If you have been following my blog you likely heard mention of Finnegan the Labradoodle who is an important part of our family. Finn, as we often refer to him, is friendly and energetic sweet curly mop of a hound. We got him from another labradoodle loving family almost four years ago… and we were fortunate to have the pick of the litter. I think perhaps they let us have first choice because they know how carefully we were trying to match our family to the right dog, and they understood the trickiness and importance of this as they also have children on the autism spectrum.
Finn was able to come to our house for little visits before he was weened… and we were able to visit the puppies as well. This helped with the transition for both the new pup and for H (and the rest of us too). Transitions are challenging for children with autism. In my experience this is part of a resistance to change or unpredictability that arises from being so bombarded by the unevenness of life. The world comes at my child unevenly – and his response can seem uneven as well. It is not surprising to me that he would often like the things he knows well or is expecting… to remain the same – it is his way or reining in the world.
When the dog finally came home he was instantly loved by the whole family. H told us “Finnegan loves Star Wars just like me… so now I know we are brothers…” He took a Jedi cape off of one of his robots and shared it with the puppy.
One of our reasons for getting a dog was to help our child feel like he had a non-judgmental companion that would be at his side through his teen years. We anticipated that the middle years would be a difficult time for H as the social interactions with his peers became more sophisticated and his struggles became more apparent to them. We also suspected that working with training the dog would provide excellent opportunities for working to understand the perspective of another and expand his skills with this.
Tomorrow I plan to work with H to put together a wee Finnegan photo album and we will revisit stories and memories about our dog and our adventures and escapades together with him. This little exercise will assist H in further developing Epiosodic Memory. Difficulty with Episodic Memory, the sense of self, story, or autobiography that we use to revisit past experiences, is commonly considered one of the core challenges of autism. Journaling, creating albums, and story-telling are some of the tools we use to assist H in developing this.
We will make sure to include photos of Nika as well – as I suspect H is feeling quite sad about his sister attending university on the other side of the country. Here she is with her curly labra-pillow…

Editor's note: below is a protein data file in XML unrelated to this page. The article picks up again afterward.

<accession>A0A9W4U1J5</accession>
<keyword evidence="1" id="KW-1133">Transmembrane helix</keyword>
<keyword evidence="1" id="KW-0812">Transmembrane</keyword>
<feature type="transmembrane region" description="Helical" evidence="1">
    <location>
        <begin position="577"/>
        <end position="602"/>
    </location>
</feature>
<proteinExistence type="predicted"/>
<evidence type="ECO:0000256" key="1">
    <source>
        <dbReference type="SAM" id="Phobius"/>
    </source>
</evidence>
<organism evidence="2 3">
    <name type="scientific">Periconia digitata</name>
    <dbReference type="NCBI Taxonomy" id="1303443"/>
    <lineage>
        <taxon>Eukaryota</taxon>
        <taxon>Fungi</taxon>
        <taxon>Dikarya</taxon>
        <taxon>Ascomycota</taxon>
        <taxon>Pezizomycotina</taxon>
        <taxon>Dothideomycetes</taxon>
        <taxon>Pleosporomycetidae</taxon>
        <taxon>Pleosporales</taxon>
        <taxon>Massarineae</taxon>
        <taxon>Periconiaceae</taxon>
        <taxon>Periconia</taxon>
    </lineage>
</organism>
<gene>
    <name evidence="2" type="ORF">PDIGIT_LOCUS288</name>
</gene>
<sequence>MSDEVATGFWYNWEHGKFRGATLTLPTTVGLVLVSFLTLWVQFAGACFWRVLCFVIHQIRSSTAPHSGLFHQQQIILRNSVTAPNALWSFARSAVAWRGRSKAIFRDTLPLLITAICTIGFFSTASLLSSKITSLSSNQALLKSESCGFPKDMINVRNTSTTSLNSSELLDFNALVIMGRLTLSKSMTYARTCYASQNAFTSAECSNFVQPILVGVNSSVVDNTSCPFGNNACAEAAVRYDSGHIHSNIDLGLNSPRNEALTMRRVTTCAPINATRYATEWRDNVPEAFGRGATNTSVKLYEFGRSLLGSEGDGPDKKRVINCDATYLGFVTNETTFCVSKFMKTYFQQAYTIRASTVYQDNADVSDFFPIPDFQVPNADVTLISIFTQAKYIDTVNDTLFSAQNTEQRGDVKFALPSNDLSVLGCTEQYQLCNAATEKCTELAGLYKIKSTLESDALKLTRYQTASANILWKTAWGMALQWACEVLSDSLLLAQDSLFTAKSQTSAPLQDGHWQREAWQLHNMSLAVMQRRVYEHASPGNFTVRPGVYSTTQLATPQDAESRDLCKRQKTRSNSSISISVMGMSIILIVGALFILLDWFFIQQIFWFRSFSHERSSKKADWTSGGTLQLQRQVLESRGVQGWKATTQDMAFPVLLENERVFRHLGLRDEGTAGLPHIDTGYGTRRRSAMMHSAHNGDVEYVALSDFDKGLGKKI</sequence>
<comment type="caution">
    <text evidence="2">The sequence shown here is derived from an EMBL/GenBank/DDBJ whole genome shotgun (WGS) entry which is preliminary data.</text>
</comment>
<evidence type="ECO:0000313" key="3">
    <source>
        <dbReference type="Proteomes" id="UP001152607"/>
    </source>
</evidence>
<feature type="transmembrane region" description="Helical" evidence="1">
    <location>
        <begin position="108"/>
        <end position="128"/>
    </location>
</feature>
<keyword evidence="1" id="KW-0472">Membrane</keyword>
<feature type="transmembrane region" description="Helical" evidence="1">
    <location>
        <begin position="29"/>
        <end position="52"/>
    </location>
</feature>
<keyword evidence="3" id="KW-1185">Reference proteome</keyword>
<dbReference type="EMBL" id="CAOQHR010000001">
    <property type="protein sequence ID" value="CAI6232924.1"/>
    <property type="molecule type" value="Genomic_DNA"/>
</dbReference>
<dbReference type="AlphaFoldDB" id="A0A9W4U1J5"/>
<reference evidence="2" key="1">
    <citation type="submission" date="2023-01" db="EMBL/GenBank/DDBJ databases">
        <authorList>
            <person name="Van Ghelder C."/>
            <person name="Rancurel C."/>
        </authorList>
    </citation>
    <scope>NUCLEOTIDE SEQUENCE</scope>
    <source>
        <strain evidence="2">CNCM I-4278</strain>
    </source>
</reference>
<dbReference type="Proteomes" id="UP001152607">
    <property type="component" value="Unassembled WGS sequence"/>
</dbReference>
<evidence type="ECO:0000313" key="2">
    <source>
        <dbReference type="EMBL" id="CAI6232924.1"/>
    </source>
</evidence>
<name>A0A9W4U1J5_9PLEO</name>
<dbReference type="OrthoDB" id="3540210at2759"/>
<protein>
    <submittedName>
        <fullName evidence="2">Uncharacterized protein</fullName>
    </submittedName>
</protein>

The other activity I have planned is to make some dog treats for Finn. I found a recipe for this over at a blog called Dropped Stitches and was kindly given permission to share it here. It will be good for H to get some practice in the kitchen and to be using his perspective taking skills in thinking about how our dog will feel about getting the special treatment. I am thinking about that too – He is really a calming therapy dog for all of us. I am grateful for that bubble chasing sweet dog and the comfort he brings to our world.
The opportunities for learning and building relationships and connections are huge… and now, too, I know what to do with all those bananas in the freezer.
Recipe and Blog Excerpt reprinted with permission (Erin Wallace Dropped Stitches) ___________________________________________________
Dogs love peanut butter. We all know that. Peanut butter has a lot of fat. We know that too. So how about using banana for your “oil” to avoid adding more fat? We all need to do what we can to keep our buddies svelte and gorgeous while at the same time letting them know what good pals they are.
These treats are easy to make and received the Carlie seal of approval (in order to receive the Carlie seal of approval, Carlie must continue to look for more treats a full 30 seconds after it is eaten in an attempt to eat more. Quite scientific, I know. I rock that way.)
You will need:
2 cups of crunchy peanut butter
3 mashed bananas
1 cup water
3 cups flour
Here’s how you make them:
1. Melt peanut butter in the microwave to make it more manageable.
2. Add bananas, water, and eggs and mix well.
3. Add flour, 1 cup at a time, and mix well.
4. Turn out batter onto a well greased cookie sheet and spread evenly.
5. Bake at 350F for 30 minutes.
6. Remove from oven and cut into 1″ x 1″ squares.
7. Return to oven and bake an additional 15 minutes.
8. Turn off oven and leave treats in it for an additional hour and a half.
9. Take the dogs to peanut butter nirvana.
With my cookie sheet I ended up with 144 treats.
30 Days of Autism is a project designed to fight stigma, promote civil rights, and increase understanding and acceptance for those who process and experience the world differently.© Leah Kelley, Thirty Days of Autism, (2011)